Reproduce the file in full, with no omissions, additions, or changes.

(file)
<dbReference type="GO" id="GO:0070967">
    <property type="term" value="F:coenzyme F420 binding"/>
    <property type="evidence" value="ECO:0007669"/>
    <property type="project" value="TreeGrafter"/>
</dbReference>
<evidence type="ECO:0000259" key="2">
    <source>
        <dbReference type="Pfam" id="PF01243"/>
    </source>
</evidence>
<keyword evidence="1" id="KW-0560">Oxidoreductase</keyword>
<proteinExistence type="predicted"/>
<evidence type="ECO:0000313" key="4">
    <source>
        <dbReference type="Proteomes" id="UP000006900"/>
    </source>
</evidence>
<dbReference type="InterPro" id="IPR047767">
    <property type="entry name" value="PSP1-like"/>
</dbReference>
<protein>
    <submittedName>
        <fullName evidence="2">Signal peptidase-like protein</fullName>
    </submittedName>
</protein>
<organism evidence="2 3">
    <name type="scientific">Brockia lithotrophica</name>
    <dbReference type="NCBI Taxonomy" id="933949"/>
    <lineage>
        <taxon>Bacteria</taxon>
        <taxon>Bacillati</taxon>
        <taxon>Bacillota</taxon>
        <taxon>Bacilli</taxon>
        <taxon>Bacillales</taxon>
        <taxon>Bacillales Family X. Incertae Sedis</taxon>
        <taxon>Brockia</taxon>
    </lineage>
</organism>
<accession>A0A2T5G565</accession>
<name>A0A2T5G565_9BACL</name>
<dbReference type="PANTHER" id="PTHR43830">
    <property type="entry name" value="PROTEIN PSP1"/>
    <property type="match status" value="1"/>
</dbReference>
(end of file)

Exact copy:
<dbReference type="GO" id="GO:0070967">
    <property type="term" value="F:coenzyme F420 binding"/>
    <property type="evidence" value="ECO:0007669"/>
    <property type="project" value="TreeGrafter"/>
</dbReference>
<evidence type="ECO:0000259" key="2">
    <source>
        <dbReference type="Pfam" id="PF01243"/>
    </source>
</evidence>
<keyword evidence="1" id="KW-0560">Oxidoreductase</keyword>
<proteinExistence type="predicted"/>
<evidence type="ECO:0000313" key="4">
    <source>
        <dbReference type="Proteomes" id="UP000006900"/>
    </source>
</evidence>
<dbReference type="InterPro" id="IPR047767">
    <property type="entry name" value="PSP1-like"/>
</dbReference>
<protein>
    <submittedName>
        <fullName evidence="2">Signal peptidase-like protein</fullName>
    </submittedName>
</protein>
<organism evidence="2 3">
    <name type="scientific">Brockia lithotrophica</name>
    <dbReference type="NCBI Taxonomy" id="933949"/>
    <lineage>
        <taxon>Bacteria</taxon>
        <taxon>Bacillati</taxon>
        <taxon>Bacillota</taxon>
        <taxon>Bacilli</taxon>
        <taxon>Bacillales</taxon>
        <taxon>Bacillales Family X. Incertae Sedis</taxon>
        <taxon>Brockia</taxon>
    </lineage>
</organism>
<accession>A0A2T5G565</accession>
<name>A0A2T5G565_9BACL</name>
<dbReference type="PANTHER" id="PTHR43830">
    <property type="entry name" value="PROTEIN PSP1"/>
    <property type="match status" value="1"/>
</dbReference>